The Defense Department and its partners will hold the next demonstration of the highly anticipated drone swarming concept this fall, according to a top general.
During a question-and-answer session hosted Wednesday by Defense News, Air Force Lt. Gen. Brian Robinson, deputy commander of Air Mobility Command, revealed the next test for the program, known as Gremlins, will occur in the October to November timeframe.
In concert with Dynetics, a subsidiary of Leidos, and Kratos Defense, the Defense Advanced Research Projects Agency, or DARPA, has been working on the project, in which controlled drones are dropped out of cargo planes, such as the C-130 Hercules, to swarm enemy defenses ahead of fighters, ships or ground vehicles.
"This is another example of trying to use a platform differently," Robinson said, referring to how cargo aircraft can be repurposed for other missions.
The upcoming test could be crucial, as the agencies look to add other capabilities to the swarming concept, according to Steve Fendley, president of Kratos Unmanned Systems Division, which is overseeing the drones' airframe.
"The government is adding requirements," he said in a recent interview with Military.com.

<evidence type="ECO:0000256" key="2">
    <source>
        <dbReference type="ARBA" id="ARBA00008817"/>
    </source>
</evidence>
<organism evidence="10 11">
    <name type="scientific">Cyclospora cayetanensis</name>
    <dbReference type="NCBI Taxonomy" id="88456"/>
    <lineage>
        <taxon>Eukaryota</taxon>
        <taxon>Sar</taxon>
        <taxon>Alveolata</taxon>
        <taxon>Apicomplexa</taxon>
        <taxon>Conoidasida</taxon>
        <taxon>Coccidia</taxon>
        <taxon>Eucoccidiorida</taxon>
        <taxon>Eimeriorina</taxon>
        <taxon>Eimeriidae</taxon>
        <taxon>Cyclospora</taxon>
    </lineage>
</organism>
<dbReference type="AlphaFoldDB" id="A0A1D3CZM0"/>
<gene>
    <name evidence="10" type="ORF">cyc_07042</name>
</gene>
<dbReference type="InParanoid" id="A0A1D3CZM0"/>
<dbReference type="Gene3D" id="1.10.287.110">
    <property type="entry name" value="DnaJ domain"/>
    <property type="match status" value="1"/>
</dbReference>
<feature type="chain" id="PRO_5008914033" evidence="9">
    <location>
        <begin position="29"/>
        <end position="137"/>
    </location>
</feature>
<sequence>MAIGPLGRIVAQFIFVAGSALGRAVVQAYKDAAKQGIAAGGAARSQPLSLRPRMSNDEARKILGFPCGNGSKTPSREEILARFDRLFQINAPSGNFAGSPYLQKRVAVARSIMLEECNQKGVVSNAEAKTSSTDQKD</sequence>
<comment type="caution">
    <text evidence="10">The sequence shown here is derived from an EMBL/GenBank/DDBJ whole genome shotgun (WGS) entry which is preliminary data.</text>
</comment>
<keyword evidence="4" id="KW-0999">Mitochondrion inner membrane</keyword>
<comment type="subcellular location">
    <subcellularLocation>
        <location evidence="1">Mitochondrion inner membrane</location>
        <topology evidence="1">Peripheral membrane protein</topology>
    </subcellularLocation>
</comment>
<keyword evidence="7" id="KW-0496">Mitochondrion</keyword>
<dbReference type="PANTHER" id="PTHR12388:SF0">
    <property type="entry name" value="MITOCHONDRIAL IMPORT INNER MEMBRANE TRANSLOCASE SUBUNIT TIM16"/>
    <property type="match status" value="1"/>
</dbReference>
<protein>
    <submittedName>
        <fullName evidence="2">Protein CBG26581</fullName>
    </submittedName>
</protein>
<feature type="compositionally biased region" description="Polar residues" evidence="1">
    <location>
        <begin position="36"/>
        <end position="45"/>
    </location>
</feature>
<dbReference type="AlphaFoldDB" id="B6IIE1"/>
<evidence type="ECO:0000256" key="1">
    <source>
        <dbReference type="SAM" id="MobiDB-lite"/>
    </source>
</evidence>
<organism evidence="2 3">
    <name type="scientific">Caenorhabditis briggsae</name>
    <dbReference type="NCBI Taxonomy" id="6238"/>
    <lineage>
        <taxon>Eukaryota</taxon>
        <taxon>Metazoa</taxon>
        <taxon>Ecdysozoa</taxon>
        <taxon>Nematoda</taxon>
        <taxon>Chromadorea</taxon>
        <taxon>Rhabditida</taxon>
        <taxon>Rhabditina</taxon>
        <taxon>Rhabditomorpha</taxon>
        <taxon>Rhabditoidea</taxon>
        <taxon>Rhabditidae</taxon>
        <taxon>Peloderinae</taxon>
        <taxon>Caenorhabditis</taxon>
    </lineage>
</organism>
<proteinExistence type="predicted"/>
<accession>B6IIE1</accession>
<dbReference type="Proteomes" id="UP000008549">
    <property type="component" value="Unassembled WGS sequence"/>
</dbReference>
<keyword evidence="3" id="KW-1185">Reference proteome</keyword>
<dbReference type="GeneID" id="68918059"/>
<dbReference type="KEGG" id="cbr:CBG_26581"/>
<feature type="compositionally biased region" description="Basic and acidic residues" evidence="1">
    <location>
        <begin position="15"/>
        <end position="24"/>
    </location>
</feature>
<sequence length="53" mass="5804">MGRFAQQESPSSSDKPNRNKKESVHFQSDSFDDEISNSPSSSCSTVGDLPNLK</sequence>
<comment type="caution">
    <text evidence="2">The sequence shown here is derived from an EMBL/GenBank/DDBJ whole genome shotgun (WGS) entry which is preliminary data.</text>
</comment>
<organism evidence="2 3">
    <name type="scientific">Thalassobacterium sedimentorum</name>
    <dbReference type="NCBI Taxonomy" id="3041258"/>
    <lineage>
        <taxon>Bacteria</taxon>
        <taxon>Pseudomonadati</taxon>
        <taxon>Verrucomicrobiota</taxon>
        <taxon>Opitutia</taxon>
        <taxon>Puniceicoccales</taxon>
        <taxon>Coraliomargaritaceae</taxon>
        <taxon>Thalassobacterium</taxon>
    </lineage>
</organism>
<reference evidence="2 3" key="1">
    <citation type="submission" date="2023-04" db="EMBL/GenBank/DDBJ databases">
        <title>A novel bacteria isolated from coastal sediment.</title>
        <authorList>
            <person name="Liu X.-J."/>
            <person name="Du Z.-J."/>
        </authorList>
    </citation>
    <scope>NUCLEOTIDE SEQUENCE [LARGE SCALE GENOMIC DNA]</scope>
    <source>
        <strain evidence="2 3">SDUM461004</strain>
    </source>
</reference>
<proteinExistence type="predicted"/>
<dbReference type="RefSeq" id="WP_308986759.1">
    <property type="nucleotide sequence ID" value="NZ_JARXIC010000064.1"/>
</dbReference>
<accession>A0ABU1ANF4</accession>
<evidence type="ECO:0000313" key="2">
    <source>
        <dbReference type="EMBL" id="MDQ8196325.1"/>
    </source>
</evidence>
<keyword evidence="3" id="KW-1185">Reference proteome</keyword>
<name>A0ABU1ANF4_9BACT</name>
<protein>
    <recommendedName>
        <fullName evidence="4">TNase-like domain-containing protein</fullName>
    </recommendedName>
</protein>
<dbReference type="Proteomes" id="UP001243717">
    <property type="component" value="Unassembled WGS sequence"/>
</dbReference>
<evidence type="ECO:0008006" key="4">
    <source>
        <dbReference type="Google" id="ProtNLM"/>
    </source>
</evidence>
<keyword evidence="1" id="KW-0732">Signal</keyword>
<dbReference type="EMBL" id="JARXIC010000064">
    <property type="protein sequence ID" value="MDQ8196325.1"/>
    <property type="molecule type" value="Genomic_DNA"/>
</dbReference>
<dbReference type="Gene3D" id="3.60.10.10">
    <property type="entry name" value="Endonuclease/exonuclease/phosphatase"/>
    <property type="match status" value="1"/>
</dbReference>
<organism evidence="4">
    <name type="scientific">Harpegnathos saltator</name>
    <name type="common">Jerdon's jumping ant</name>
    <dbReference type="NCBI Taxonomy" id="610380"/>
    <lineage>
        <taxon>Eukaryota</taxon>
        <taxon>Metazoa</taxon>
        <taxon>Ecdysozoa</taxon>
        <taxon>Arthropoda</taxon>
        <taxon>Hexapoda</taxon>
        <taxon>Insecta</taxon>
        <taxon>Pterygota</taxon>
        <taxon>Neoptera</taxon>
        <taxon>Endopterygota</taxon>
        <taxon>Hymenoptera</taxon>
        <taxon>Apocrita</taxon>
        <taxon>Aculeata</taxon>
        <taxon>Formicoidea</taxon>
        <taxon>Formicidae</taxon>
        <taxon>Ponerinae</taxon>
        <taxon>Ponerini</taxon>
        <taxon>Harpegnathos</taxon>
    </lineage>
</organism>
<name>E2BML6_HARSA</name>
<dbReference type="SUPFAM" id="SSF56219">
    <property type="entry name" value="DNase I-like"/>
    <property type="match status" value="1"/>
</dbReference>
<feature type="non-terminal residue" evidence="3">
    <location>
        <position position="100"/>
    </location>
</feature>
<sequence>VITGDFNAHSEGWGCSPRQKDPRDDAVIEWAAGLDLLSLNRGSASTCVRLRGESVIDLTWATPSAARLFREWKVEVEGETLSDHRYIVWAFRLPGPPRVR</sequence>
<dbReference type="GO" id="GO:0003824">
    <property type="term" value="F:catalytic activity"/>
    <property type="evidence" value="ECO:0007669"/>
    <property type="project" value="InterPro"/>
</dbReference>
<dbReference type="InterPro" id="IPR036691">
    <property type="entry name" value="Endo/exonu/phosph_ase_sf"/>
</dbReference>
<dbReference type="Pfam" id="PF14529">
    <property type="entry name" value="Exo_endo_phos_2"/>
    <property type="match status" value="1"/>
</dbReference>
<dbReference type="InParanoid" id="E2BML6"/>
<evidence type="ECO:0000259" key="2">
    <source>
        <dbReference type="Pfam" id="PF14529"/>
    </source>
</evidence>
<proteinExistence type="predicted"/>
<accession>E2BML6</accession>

In addition to launch, flight and recovery, "they now want to rearm the Gremlins in air and redeploy [them], so they won't just do one mission now," Fendley said.
Ideally, each X-61A Gremlins Air Vehicle could fly back to the C-130 and tack on more equipment, which might include a smaller, subsonic drone or "actual weapons," he said.
The drones are an "attritable tactical unmanned aerial system that can fly a several hour-long mission," Fendley said, meaning they are cheap enough to be considered expendable.
"[The military wants] to be able to deploy and retrieve a volley quantity, which is approximately 20 of those aircraft," he said. "That will evolve this year. I think you're going to see the Gremlins really be a high-focus item for the Defense Department moving forward because it's kind of a third leg of that attritable capability set."
The other legs include the UTAP-22 "Mako" and Valkyrie drones, both made by Kratos. Each is being tested with an artificial intelligence system onboard.
Gremlins' third round of tests took place last October. DARPA said in December that, while researchers were able to validate "all autonomous formation flying positions and safety features," all nine attempts to recover the drones failed.
DARPA said its attempts "at airborne retrieval of three unmanned air vehicles … were just inches from success."
"All of our systems looked good during the ground tests, but the flight test is where you truly find how things work," said Scott Wierzbanowski, Gremlins program manager for DARPA's Tactical Technology Office. "We came within inches of connection on each attempt but, ultimately, it just wasn't close enough to engage the recovery system."
Air Force Magazine reported that the drones came within 50 feet of the docking "bullet" system meant to capture them midair, but fell short in the trials.
-- Oriana Pawlyk can be reached at firstname.lastname@example.org. Follow her on Twitter at @oriana0214.